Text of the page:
When Will My Child Start Talking?
Rogers Bridge » When Will My Child Start Talking?
As an early intervention speech language pathologist, I am typically one of the first people that evaluates and treats a child. Sometimes families are referred by their pediatrician and sometimes they have referred themselves. We are frequently asked, “When will my child start talking?” or “How long until my child talks?”
This is a tough question to answer because there are many factors to consider including and beyond possible diagnoses.
When a parent asks us to predict when their child will start talking, we show them the Communication Pyramid. The Communication Pyramid, as you can see in the figure below, shows what skills must be gained prior to expressive communication and shows us how skills build upon each other. If a child does not have the necessary foundational skills for expressive communication, those areas of deficit need to be addressed before they will begin to talk.
Preverbal and Early Interaction
Preverbal and early interaction skills refer to a set of skills that are considered foundational and necessary for communication. These skills are usually obtained by 12 months of age. Since these are foundational skills, all other areas of communication build upon these skills.
Preverbal skills are how a child communicates without using words. This includes using eye gaze, vocalizations, and gestures/pointing. Early interaction skills refer to joint attention, turn-taking, and cause and effect.
Attention and Listening
Attention and listening includes learning skills like waiting, listening, anticipation, and completing short tasks. But it also includes hearing and noticing what is going on around them and whether they are attending to what others are doing or paying attention to an interesting object. A child is more likely to connect a spoken word to an object if they have first noticed and analyzed the object first.
Waiting and anticipation can be shown when a child is participating in familiar routines and activities. These skills usually come into play when a child is familiar with a routine and is starting to understand what comes next. For example, after I wake up, I get my diaper changed. The child shows anticipation of this event by laying down and being compliant or they get a diaper and hand it to you.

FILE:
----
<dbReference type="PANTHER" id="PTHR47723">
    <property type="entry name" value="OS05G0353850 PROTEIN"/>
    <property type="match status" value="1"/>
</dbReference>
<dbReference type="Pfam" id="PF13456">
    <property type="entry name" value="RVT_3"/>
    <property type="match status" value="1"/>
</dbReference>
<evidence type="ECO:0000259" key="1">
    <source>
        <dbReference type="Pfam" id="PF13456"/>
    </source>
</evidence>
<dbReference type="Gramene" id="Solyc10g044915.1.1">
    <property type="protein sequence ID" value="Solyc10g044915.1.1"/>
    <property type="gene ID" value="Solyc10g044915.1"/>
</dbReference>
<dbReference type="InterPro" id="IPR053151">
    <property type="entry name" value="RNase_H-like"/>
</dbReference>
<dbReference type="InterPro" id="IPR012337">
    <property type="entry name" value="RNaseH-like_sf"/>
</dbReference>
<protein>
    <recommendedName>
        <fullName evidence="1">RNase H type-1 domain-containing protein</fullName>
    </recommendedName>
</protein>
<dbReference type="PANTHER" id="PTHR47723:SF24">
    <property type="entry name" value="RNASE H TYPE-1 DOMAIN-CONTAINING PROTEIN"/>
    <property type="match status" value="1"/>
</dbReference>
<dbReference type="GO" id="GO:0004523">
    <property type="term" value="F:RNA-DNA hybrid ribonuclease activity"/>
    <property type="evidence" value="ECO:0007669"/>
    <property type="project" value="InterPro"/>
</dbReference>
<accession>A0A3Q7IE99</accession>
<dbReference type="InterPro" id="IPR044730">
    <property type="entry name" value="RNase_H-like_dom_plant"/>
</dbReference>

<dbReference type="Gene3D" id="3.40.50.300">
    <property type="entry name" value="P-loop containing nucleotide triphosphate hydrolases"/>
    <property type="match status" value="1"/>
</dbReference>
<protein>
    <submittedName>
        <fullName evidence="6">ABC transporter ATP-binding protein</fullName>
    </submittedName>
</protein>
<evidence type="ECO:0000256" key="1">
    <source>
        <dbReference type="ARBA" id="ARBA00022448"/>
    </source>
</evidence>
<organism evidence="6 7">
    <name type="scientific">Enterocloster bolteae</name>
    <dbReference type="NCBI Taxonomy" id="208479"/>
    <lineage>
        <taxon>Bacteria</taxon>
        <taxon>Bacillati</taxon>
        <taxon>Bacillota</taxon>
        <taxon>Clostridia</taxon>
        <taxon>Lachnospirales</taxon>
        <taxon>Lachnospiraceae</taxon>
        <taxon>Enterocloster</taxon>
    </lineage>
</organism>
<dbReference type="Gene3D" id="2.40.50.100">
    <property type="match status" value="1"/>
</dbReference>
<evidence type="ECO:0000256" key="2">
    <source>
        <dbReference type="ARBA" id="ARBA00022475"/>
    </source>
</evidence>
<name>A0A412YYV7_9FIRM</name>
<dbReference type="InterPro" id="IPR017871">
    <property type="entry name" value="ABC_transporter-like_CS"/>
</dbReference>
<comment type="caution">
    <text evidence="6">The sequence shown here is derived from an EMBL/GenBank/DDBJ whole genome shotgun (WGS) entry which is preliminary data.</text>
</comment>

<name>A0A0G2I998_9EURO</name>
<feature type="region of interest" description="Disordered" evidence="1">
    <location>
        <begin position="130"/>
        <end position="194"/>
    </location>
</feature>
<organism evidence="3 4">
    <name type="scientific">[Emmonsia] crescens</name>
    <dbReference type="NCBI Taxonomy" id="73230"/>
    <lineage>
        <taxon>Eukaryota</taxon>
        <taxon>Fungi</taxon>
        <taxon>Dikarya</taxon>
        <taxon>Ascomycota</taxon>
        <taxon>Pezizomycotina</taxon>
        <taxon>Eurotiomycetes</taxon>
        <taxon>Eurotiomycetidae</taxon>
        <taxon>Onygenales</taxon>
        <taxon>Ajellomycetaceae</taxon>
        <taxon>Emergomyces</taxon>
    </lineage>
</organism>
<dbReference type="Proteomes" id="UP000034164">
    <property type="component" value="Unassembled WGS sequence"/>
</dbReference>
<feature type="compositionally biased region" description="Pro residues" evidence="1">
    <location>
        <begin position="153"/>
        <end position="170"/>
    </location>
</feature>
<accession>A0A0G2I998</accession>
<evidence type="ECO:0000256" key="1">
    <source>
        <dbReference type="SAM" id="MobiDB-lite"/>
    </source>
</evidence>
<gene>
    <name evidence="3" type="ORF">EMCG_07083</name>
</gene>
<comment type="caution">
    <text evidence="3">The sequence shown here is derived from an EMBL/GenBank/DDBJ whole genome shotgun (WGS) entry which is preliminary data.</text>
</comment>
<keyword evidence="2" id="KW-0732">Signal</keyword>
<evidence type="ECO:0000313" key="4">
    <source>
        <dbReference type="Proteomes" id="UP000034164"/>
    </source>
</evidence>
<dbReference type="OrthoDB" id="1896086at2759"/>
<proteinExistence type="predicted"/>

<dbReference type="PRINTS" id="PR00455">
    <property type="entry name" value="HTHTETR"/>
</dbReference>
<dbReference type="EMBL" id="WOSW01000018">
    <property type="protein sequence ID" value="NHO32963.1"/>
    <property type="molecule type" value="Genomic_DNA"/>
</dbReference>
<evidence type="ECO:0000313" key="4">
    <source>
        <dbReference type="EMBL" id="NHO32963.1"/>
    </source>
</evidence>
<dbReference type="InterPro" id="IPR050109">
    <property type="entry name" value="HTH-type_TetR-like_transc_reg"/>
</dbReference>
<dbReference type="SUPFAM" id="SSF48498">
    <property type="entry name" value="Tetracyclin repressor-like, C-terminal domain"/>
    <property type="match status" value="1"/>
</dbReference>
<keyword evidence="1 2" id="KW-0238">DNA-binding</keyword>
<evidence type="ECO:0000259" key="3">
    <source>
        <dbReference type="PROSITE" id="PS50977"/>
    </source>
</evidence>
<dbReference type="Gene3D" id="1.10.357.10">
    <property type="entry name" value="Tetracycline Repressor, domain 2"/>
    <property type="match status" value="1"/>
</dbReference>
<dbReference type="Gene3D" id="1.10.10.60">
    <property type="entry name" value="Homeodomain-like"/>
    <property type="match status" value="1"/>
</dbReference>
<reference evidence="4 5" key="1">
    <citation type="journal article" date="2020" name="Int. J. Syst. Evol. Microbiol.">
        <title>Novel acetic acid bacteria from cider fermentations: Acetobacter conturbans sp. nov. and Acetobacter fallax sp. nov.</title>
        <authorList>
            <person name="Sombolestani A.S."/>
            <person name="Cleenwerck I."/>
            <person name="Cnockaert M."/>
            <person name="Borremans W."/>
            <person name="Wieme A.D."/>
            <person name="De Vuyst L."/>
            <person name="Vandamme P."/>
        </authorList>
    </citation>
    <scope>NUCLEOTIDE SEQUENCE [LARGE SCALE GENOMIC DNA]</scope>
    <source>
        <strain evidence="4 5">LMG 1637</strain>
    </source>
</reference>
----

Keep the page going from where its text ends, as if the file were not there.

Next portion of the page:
When attention and listening skills are achieved a child would be able to complete a short task like completing a puzzle.
There are many different types of play that gradually become more complicated. When we are working with young children, we eventually work up to play that involves turn-taking with others and participation well (social play).
To have a good foundation, the child must have functional and relational play skills. Functional play is when children use objects as they are meant to be used. For example, a ball is thrown or kicked, blocks are stacked, and books are opened and the pages are turned. Relational play involves children using objects towards themselves or doing simple pretend play. The child may pretend to eat something or pretend to be asleep.
Understanding can also be explained as a child’s receptive language skills. Receptive language refers to the ability to understand. This entails following directions, understanding questions, identifying objects, and understanding spoken words. A child is unlikely to produce a word until they understand what that word means.
Expressive Language, or talking, is a child’s ability to communicate wants and needs verbally. To be able to accurately communicate with others, a child must first have a good vocabulary. Their vocabulary should include a variety of word types (pronouns, prepositions, verbs, adjectives, and nouns) so that they are able to build from single word utterances to more complex utterances easily.
Having a good vocabulary and being able to use grammatically correct sentences is imperative for a child to communicate their wants/needs, questions, or thoughts clearly.
Pragmatics refers to a variety of skills that are used during social interactions. Depending on the age of the child, pragmatic language can refer to collaborative play (playing with other children using turn-taking and sharing) to more complex understanding of social interactions. More complex social language includes understanding body language, idioms, and being able to take another person’s perspective.
The highest skill level on the communication pyramid is working on specific sounds or working on articulation skills. As your child develops, it is expected that their sound repertoire develops as well. It is not expected that a two-year-old will produce the same sounds as a six-year-old.
The Communication Pyramid provides a valuable framework for understanding the sequential development of communication skills in children. As an early intervention speech-language pathologist, I strive to assess and address each child's unique needs, ensuring they have a solid foundation for effective communication.
Remember, every child's journey is unique, and with the right support and guidance, they can reach their full communication potential.
If you are concerned about your child’s language or articulation development, please give us a call. We offer free phone consultations to help determine if a speech language evaluation is appropriate for your child.
"Jessie is such a loving and caring therapist. Her passion for helping her patients and families show every visit. She is open to what works for each patient while being effective and productive. She is responsive and able to adapt to her patient's moods. Speech therapy has never been my son's favorite, and he has been to known to be a bit difficult, but it never slowed Jessie down. She was always so loving and made the sessions fun for him. I would recommend her to anyone looking for a great therapist." – Belinda